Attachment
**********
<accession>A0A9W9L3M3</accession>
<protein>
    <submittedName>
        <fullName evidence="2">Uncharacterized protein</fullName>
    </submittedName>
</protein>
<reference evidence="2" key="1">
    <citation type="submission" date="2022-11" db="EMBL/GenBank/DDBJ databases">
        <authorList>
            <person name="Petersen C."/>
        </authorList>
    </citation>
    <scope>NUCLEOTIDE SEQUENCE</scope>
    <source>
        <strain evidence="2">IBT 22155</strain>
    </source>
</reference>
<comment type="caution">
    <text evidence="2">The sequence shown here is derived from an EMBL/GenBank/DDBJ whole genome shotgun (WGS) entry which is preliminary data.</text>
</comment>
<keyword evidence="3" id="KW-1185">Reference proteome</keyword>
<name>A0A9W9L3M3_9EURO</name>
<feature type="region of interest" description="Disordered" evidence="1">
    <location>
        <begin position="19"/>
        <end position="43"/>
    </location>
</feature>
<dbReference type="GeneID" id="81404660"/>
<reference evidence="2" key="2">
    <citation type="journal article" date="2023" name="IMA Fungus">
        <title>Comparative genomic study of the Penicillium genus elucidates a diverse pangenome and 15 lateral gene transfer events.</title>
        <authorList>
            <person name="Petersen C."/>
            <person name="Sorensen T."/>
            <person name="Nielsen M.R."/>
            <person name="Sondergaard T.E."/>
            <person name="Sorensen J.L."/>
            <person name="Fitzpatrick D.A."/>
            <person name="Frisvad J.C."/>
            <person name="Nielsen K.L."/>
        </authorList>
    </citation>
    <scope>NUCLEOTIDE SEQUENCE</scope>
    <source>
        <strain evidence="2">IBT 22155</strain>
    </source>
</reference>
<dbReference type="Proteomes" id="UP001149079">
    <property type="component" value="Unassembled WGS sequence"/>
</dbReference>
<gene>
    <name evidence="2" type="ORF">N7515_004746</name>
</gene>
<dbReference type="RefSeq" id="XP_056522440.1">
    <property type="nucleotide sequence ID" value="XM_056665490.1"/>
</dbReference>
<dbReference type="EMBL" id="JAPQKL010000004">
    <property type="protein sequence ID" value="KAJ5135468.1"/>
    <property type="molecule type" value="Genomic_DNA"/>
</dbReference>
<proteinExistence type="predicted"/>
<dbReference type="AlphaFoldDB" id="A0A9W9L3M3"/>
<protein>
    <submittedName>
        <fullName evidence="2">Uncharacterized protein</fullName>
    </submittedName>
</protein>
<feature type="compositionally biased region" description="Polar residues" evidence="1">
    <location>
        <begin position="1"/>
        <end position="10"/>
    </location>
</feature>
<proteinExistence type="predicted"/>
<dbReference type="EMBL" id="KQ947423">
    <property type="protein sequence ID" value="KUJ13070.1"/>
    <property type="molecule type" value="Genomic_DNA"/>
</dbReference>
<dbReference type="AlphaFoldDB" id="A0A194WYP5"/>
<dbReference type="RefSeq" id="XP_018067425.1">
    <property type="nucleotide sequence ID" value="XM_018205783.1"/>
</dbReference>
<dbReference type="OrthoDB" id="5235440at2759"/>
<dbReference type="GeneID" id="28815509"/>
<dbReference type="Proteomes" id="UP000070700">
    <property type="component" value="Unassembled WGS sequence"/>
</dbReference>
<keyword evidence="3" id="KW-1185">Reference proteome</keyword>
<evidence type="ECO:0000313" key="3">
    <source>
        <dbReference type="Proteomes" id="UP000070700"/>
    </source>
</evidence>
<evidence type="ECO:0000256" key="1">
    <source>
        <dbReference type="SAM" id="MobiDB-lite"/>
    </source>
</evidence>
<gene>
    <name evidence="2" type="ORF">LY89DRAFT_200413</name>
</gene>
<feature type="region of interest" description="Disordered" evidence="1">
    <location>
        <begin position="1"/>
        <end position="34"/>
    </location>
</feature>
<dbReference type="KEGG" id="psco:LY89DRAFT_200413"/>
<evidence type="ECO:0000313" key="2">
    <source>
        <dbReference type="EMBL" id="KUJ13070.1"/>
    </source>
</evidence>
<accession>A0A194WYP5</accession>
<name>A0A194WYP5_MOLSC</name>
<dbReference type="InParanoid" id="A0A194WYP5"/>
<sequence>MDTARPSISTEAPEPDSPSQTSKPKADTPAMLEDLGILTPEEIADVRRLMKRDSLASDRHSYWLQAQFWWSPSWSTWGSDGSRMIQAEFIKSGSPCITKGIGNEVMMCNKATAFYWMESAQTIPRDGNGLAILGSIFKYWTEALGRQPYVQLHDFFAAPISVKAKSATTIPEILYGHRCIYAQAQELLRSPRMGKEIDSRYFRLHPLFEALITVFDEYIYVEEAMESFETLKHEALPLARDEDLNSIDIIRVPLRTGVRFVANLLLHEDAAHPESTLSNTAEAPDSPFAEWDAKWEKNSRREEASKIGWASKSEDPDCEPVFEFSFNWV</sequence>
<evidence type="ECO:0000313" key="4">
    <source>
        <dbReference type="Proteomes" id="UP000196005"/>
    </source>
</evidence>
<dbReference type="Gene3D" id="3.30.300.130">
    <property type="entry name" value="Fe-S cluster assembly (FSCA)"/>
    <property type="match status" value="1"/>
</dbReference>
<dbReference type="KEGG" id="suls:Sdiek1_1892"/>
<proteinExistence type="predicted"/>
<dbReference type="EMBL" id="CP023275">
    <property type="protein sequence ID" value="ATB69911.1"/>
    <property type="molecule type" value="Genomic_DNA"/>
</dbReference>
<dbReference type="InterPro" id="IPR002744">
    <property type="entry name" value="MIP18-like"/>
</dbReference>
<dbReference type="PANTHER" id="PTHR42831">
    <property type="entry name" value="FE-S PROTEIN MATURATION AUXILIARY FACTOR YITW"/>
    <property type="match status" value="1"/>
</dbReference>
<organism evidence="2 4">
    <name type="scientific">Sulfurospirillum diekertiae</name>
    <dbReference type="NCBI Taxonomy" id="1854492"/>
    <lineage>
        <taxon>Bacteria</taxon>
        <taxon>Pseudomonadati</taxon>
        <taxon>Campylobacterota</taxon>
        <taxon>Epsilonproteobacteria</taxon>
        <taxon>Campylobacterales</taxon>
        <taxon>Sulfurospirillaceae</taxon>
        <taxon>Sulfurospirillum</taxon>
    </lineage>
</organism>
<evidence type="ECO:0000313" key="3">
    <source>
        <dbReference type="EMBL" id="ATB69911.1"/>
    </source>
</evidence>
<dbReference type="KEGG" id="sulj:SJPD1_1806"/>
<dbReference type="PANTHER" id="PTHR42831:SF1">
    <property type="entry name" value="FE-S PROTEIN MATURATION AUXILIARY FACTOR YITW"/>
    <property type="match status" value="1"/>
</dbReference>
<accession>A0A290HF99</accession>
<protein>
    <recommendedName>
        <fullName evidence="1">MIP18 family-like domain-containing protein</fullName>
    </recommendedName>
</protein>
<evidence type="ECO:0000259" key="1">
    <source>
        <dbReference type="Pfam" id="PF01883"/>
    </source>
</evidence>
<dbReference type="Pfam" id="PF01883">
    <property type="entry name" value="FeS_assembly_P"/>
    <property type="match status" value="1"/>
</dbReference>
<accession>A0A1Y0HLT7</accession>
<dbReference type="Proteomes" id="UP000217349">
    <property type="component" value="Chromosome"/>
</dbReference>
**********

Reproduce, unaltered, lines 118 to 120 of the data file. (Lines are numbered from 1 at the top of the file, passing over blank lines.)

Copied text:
<sequence>MDTARPSISTEAPEPDSPSQTSKPKADTPAMLEDLGILTPEEIADVRRLMKRDSLASDRHSYWLQAQFWWSPSWSTWGSDGSRMIQAEFIKSGSPCITKGIGNEVMMCNKATAFYWMESAQTIPRDGNGLAILGSIFKYWTEALGRQPYVQLHDFFAAPISVKAKSATTIPEILYGHRCIYAQAQELLRSPRMGKEIDSRYFRLHPLFEALITVFDEYIYVEEAMESFETLKHEALPLARDEDLNSIDIIRVPLRTGVRFVANLLLHEDAAHPESTLSNTAEAPDSPFAEWDAKWEKNSRREEASKIGWASKSEDPDCEPVFEFSFNWV</sequence>
<evidence type="ECO:0000313" key="4">
    <source>